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Sustainable Forest Management
Sustainable forest management is an emerging concept for managing renewable forest resources. It’s a complex term that means different things to different people. When the United States was originally settled 400 years ago, our forests seemed inexhaustible. Little thought was given that we might eventually run out of wood, game, or other resources that forests provide. Trees were cut and cleared by the millions to provide land for farming as well as provide wood to build homes and heat them.
In the late 1800’s, as rampant logging spread westward to Oregon and Washington, concern began to be voiced that when those forests had been cut, we’d run out of wood. As a result of efforts by Gifford Pinchot and others, the practice of scientific forestry became established in the United States, concerned with growing trees for future generations to use for forest products to meet their needs for wood, paper and other materials. A major emphasis came to be placed on managing woodlands to provide a sustained yield of forest products.
As environmental consciousness grew during the 20th century, the concept of sustainability in forestry expanded to include the concept of sustaining and growing not just the valuable trees that are eventually harvested for forest products, but all the elements of our forests: clean water, productive soils, wildlife, fish, rare species, and non-commercial plants.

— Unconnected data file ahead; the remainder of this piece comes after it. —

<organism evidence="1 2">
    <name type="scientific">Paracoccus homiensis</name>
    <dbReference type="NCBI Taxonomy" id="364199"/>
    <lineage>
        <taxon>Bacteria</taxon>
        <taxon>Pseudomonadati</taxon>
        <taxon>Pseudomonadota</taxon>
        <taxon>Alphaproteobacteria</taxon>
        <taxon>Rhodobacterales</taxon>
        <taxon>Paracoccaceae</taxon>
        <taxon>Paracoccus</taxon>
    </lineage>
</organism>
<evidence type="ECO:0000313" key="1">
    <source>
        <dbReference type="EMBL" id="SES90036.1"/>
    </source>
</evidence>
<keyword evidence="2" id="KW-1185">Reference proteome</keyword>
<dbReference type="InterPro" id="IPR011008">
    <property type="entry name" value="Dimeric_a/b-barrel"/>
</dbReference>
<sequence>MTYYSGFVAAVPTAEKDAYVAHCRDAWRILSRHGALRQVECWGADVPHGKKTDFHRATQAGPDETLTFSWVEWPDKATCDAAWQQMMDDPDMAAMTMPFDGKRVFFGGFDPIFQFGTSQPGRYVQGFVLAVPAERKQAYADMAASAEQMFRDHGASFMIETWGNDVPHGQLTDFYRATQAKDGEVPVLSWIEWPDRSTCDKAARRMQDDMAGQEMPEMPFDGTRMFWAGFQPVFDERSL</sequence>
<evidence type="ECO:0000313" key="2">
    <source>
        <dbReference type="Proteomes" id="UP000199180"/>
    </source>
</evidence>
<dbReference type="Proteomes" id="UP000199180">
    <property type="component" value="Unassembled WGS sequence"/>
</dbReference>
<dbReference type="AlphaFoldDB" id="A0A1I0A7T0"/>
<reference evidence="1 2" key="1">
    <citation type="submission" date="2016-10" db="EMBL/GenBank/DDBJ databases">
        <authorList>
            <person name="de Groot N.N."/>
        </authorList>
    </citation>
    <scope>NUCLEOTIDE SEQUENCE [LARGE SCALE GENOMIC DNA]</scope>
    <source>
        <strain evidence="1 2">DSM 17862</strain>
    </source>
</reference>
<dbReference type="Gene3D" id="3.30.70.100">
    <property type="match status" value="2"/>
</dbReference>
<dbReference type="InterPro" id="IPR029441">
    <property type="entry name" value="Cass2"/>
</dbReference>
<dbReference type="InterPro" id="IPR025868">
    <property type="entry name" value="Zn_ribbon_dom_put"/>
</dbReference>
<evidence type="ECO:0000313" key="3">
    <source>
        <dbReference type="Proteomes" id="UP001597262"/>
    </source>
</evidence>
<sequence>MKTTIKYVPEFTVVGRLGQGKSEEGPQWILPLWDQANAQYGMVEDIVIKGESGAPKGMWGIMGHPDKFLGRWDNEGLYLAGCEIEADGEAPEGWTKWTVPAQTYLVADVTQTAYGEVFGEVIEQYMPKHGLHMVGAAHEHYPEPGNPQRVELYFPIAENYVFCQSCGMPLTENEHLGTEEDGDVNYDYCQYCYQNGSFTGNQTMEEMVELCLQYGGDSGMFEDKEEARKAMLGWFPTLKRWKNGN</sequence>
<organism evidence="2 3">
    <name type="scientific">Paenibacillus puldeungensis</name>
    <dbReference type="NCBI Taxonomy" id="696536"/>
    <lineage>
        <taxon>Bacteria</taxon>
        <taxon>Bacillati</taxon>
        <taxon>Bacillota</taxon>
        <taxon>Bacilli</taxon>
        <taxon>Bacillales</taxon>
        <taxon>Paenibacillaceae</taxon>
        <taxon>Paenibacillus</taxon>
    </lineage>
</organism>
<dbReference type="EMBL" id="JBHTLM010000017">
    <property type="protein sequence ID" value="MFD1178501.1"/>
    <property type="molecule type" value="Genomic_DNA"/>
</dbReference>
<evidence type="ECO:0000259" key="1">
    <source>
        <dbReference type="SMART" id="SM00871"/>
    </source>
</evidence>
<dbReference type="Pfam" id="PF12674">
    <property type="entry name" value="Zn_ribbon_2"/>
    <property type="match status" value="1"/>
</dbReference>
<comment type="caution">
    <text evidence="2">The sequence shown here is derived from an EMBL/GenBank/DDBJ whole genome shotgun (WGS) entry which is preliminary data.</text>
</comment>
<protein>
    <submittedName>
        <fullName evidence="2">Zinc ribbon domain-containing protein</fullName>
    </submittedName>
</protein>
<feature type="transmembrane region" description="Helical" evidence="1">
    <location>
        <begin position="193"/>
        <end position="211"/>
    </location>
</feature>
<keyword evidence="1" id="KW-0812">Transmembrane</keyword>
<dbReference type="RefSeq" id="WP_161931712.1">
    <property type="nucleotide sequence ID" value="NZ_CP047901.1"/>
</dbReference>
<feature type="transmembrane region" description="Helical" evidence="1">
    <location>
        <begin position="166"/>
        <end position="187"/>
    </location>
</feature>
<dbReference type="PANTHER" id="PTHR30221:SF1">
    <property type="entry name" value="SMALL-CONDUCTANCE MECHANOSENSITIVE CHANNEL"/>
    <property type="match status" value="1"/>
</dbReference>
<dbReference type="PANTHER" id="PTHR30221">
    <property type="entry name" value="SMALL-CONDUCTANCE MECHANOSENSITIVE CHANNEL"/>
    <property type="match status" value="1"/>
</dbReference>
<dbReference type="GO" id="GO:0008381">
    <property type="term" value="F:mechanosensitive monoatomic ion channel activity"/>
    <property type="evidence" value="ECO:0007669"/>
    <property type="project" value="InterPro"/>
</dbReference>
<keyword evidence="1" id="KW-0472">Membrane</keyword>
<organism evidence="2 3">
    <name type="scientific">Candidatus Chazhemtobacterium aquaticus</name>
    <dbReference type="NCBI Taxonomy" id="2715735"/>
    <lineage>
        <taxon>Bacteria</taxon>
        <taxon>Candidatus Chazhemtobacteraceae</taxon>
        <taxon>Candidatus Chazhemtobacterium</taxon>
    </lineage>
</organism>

The Bruntland Commission on Sustainable Development’s definition of sustainable forestry was adopted by the International Earth Summit in Rio de Janeiro in 1992:
“Sustainable forestry means managing our forests to meet the needs of the present without compromising the ability of future generations to meet their own needs by practicing a land stewardship ethic which integrates the growing, nurturing and harvesting of trees for useful products with the conservation of soil, air, and water quality, and wildlife and fish habitat, and aesthetics.”
American Tree Farm System
The American Tree Farm System’s Standards and Guidelines for Tree Farm Certification are based upon the Rio de Janeiro definition of sustainable forestry. The goal is to encourage landowners to manage their woodlands to produce forest products while protecting our water, wildlife, fish and other environmental values.
Every Tree Farm is required to manage their woodland in a way that enhances not only the growth of trees, but also to protect, and if possible increase, water supplies, wildlife, fish and the myriad of non-commercial plants and species that depend upon forests for habitat and shelter. Tree Farmers are required to comply with state laws governing forestry
operations and use approved Best Management Practices to protect wetlands, streams and habitat.
On a practical basis, to do this in Massachusetts simply means following the state’s forestry and wetlands regulations when any harvesting or thinning is done on a Tree Farm, and practicing good forestry that provides for regeneration of species which are valuable not only for forest products but also for wildlife.
Den trees and snags should be retained whenever possible, and sufficient trees of valuable mast-producing species such as red and white oak and black cherry should be retained to provide seed for new generations of trees. On sensitive sites, logging or thinning operations should be scheduled to take advantage of dry or frozen soil conditions. Sufficient buffers and filter strips should be retained near wetlands and riparian areas (streambeds) to allow any runoff to be naturally filtered and cleaned by the undisturbed soil.